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Press release

Less than 20% of those diagnosed with a brain tumour survive beyond five years

Hip op dad defies odds to run London Marathon

Hip op dad defies odds to run London Marathon

A dad-of-three is overcoming a disease that causes him excruciating hip pain, to take part in the London Marathon.

Jon Woodmore, from Torquay, was 17 when he was diagnosed with Perthes disease – an incurable condition, which restricts the blood supply to his hips – and he has endured two hip replacements to help ease the pain.

Now 52, Jon is defying the odds to take on the London Marathon. He is joining a team of runners fundraising for the Brain Tumour Research charity.

Jon was motivated to fundraise after his brother-in-law, Keith Harvey, was diagnosed with an aggressive grade 4 brain tumour. Keith, a 49-year old healthcare assistant from Torquay, has recently finished chemotherapy, after surgery and radiotherapy, but parts of the tumour remain inoperable and highly aggressive.

Jon, an aftercare manager at Kier Construction, said: “I only got into running this year and it’s given me a new lease of life. My hip replacements have helped with the movement in my legs and I was determined to set myself a challenge, to prove that I’m not defined by my illness. Having watched the marathon for many years on the TV, I’m looking forward to being part of the action myself and experiencing the fantastic atmosphere.”

He added: “I first heard about the charity when I was working on a building construction next to the Brain Tumour Research Centre of Excellence at the University of Plymouth. I was shocked when I saw posters displaying the grim statistic, that brain tumours kill more children and adults under the age of 40 than any other cancer, yet have historically received just 1% of the national spend on cancer research.”

Having completed the Plymouth Half Marathon in May 2018, Jon went on to double the distance at Exeter’s City to Sea Marathon. Some three stone lighter from training, he raised £1,400 for Brain Tumour Research and vowed to complete the London Marathon in 2019.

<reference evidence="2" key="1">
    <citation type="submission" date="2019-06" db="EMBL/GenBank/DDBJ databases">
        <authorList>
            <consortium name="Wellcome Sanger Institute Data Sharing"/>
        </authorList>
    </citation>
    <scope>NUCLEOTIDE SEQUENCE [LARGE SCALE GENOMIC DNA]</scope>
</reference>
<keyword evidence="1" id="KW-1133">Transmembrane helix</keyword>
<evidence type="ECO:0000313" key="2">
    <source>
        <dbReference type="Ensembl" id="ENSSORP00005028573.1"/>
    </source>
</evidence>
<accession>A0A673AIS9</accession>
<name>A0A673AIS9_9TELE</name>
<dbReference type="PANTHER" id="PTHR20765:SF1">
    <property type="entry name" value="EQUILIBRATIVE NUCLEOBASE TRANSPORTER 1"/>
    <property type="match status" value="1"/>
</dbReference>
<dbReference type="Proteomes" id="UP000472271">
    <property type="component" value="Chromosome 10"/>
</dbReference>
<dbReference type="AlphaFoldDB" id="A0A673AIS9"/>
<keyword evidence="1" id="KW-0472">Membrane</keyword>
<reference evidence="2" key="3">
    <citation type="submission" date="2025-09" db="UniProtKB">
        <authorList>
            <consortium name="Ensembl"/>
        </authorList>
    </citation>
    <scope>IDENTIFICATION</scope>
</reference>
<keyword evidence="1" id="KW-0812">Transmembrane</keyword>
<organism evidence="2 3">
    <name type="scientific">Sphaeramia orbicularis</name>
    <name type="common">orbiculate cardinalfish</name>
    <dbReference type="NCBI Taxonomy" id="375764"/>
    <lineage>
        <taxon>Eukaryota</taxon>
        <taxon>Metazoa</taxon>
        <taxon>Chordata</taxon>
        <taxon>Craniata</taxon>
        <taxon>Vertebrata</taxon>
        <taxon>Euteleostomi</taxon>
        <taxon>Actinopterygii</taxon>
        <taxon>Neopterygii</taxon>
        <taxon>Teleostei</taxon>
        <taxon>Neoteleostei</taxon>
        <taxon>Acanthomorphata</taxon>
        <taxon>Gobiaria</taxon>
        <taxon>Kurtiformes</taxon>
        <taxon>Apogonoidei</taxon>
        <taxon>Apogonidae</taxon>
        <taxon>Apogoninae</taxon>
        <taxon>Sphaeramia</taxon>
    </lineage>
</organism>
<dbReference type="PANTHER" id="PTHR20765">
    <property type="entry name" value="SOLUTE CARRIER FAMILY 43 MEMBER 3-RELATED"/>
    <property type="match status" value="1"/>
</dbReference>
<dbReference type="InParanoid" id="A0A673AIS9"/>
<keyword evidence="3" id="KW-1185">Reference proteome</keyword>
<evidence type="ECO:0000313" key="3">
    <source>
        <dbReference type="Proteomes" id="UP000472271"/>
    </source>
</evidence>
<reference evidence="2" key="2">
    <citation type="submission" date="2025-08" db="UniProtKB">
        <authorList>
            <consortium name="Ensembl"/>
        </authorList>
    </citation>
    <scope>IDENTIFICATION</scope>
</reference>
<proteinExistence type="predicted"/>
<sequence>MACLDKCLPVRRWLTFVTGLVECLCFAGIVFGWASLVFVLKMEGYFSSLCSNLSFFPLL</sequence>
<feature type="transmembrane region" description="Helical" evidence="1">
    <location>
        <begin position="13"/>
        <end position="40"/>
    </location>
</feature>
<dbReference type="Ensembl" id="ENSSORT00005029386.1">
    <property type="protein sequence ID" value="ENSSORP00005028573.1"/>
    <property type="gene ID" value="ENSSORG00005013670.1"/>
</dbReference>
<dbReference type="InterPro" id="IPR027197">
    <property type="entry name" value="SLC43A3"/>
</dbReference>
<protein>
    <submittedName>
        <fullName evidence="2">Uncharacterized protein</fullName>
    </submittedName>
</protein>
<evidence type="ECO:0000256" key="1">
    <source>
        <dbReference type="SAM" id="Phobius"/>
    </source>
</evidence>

Keeping to his word, Jon will join tens of thousands of runners pounding the streets of the capital at Virgin Money London Marathon, the world’s most famous running event, on Sunday 28th April 2019. Places are available on the Brain Tumour Research 2019 team and former team member, Angus Cameron, is appealing for runners to take his place. Angus, whose thigh bone broke metres from the finish line at the 2018 event, is encouraging others to #RunForAngus while he recovers.

Carrie Bater, community fundraising manager at Brain Tumour Research, said: “Jon’s determination to defy his hip condition, while fundraising and helping us raise awareness, is remarkable and we are extremely grateful for his ongoing support. We hope he inspires others to #RunForAngus and join our team at the marathon next year, to help us fund the fight against brain tumours.”

Brain Tumour Research funds sustainable research at Research Centres of Excellence in the UK, including its centre at the University of Plymouth. It also campaigns for the Government and the larger cancer charities to invest more in research into brain tumours in order to speed up new treatments for patients and, ultimately, to find a cure. The charity is calling for an annual spend of £35m in order to improve survival rates and patient outcomes in line with other cancers such as breast cancer and leukaemia.